Native American Justice

Making Amends toward Native American NATIONS

Whether for an individual or for a nation, internal as well as external issues must be addressed if fundamental change is to occur. Primary among these is the addressing of one’s character defects, including the willingness to atone and make amends for ways we have transgressed.

For the United States, three main characterological issues must be addressed this way: our modern propensity to militarism, our relationship with Black Americans, and our relationship with Native Americans.

Native Americans lived on this continent for thousands of years before our European ancestors "discovered" it. The wisdom of the indigenous peoples of North America graced this soil before the white intruders ever arrived. It is estimated that in 1492 there were up to eighteen million indigenous people who lived in the area that is now the United States. Yet, by 1890, as a result of war and disease, there were only about 250,000 Natives left here alive.

Native Americans experienced both physical and cultural genocide.

Over the years, the US government made various treaties with Native tribes which have been continuously broken. Our broken promises have contributed to injustice and poverty among the more than 5 million Native Americans living here today. In addition to higher poverty rates, reservations are hindered by lower-than-national-average education levels, poor healthcare services, low employment, substandard housing, deficient economic infrastructure – and now, as in North Dakota during the 2018 midterms, voter suppression efforts.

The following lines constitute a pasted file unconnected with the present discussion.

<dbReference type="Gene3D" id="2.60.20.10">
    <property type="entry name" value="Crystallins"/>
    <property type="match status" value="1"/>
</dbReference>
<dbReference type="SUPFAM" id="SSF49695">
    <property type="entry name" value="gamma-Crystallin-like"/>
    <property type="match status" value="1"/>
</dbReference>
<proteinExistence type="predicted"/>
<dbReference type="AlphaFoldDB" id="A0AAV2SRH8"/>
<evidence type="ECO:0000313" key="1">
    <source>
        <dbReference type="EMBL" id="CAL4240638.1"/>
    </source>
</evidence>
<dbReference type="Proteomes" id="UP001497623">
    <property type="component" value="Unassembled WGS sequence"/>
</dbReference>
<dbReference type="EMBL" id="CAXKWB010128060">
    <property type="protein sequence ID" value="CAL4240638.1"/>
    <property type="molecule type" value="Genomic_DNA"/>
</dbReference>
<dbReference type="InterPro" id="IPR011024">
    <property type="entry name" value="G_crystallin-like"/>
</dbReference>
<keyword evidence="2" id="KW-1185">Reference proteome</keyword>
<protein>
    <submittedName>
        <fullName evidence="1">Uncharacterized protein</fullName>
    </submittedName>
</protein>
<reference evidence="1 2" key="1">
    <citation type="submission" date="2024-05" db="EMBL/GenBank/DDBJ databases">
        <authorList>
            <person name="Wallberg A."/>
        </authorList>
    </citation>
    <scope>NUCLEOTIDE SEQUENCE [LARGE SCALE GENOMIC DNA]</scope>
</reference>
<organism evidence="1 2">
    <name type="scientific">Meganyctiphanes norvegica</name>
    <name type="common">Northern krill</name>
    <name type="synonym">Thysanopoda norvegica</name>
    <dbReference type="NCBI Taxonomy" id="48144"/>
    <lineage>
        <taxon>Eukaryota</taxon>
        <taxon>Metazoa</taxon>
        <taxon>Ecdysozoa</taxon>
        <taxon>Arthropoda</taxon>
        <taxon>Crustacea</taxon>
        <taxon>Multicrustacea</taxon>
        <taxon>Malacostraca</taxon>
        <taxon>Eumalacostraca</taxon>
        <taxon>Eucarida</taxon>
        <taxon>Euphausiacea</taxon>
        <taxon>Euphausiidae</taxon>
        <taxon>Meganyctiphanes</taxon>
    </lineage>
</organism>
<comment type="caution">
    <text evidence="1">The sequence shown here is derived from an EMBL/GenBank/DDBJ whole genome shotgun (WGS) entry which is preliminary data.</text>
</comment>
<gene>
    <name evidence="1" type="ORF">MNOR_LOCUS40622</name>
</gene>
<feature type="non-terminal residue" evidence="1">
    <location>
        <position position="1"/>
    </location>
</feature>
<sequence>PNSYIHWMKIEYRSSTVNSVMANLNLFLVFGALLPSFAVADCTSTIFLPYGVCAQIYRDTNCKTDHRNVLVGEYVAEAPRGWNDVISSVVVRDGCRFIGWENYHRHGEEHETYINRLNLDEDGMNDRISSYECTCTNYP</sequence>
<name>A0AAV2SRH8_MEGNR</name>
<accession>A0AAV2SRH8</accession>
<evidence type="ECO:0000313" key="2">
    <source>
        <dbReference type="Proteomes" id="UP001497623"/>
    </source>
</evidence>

It is time for our generation to atone and make fundamental amends for the accumulated transgressions of US policy. We must seek to overturn wrongs of the past that in many ways still linger today, and redress the problems that have been caused because of them.

In the words of the Friends Committee on National Legislation, “The federal government should provide adequate funding for the essentials of life, not as a gift or as charity, but as the fulfillment of commitments made at the founding and throughout the expansion of this nation.”